Home > China: Dunhuang
Hear a reading from Marco Polo's account of his journey across the Gobi and Taklamakan deserts in China. Bactrian camels are known as the only animal able to survive the trip across each of China's deserts.
Learn about the impact of tourism and winds on the movement of the singing dunes in the Dunhuang region of China. The oasis has changed significantly since the time of Marco Polo, but the environment has not.
The Chinese government has heavily invested in the city as a result of overpopulation in the Eastern regions of the country. Learn about the regional cuisine and several popular folktales.
The Valley of a Thousand Buddha's is one of China's most important archaeological and religious sites. The architectural style of the valley is that of Mogao Art; artists preserve several large statues of Buddha.
Yumenguan is the beginning of the Great Wall of China. Merchants who wanted to enter China by way of the ancient Silk Road had to wait at its border for months.
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Crossing the Taklamakan desert is a demanding step. And only once the Silk Road caravans made it could they say they truly arrived in China. The Bactrian camel has become emblematic of the region: without it, trade could not have developed along the Silk Road. Between the Dunhuang oasis’ dunes, our guide meets a woman camel breeder. The oasis has become a popular tourist spot but its fragile ecosystem has to be protected. The valley of the 1,000 Buddhas stretches outwards from the edge of Dunhuang. This extraordinary archaeological site comprises no fewer than 492 caves, with cave-paintings dating from the fourth to the fourteenth century. One cave contains a 36 meters tall statue of Buddha—the biggest Buddha recorded in the history of China.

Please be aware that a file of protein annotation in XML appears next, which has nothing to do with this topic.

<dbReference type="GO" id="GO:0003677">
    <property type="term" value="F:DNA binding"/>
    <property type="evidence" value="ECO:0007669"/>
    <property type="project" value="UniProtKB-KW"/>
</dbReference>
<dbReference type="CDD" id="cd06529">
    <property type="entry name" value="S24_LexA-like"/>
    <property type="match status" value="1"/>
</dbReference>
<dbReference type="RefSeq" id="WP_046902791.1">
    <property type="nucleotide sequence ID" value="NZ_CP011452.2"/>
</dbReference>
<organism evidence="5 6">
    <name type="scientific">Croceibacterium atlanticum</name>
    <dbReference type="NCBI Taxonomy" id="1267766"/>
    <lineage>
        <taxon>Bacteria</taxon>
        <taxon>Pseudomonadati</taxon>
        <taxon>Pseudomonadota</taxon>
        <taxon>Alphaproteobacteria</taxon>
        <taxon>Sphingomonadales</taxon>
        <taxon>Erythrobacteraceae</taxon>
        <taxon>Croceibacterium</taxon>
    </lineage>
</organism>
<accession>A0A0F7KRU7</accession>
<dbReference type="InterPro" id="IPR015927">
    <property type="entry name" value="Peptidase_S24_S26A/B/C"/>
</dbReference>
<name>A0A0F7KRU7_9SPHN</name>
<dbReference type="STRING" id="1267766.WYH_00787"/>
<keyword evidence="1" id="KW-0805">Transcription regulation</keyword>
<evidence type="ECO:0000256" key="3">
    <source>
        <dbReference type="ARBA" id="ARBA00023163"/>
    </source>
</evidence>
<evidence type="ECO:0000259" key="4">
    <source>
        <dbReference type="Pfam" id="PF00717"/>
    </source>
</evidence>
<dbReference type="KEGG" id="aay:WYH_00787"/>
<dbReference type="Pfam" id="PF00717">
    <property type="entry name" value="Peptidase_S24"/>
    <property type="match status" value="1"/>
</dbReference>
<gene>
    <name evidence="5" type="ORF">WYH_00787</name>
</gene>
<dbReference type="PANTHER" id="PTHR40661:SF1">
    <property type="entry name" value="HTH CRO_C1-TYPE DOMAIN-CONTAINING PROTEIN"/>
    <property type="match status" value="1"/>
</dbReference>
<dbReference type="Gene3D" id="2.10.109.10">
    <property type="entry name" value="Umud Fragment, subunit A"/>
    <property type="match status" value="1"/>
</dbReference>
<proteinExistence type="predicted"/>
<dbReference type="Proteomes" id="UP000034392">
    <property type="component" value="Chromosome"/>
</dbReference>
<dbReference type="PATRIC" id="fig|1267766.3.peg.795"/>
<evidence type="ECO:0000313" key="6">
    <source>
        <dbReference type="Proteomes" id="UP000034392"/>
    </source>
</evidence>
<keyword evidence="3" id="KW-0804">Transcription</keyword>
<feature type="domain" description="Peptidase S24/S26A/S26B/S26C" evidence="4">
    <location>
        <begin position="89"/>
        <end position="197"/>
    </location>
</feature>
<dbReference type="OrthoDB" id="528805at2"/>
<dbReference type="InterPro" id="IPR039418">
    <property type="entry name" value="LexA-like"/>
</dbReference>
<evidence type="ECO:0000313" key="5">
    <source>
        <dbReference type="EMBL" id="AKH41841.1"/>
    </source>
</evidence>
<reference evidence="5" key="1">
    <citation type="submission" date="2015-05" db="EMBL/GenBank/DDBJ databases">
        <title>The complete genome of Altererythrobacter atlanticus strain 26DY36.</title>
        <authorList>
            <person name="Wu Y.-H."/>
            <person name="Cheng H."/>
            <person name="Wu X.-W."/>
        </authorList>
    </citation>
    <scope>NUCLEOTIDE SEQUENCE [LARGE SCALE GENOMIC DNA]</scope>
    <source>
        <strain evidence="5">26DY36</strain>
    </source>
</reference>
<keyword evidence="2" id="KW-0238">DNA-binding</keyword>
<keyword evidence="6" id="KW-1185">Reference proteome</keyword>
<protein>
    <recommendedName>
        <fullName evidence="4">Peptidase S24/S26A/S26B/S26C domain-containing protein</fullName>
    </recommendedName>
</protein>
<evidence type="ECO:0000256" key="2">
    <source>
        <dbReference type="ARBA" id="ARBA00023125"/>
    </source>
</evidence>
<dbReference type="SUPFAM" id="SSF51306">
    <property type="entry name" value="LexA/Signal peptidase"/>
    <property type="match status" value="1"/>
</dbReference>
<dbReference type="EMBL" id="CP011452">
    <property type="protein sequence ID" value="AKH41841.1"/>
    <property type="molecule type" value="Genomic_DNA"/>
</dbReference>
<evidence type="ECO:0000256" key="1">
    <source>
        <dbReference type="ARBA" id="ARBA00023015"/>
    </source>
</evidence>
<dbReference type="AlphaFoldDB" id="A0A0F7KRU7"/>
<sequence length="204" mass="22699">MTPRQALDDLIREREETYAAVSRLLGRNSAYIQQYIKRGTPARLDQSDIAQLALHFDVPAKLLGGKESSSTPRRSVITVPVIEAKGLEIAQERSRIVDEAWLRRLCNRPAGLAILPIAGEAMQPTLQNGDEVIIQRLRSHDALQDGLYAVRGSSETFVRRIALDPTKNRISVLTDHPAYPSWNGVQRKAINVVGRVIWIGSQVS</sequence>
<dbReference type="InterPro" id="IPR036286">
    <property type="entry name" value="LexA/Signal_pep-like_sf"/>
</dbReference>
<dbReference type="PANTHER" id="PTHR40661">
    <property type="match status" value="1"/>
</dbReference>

Length: 26 minutes
Copyright date: ©2017
Prices include public performance rights.
Not available to Home Video and Publisher customers.
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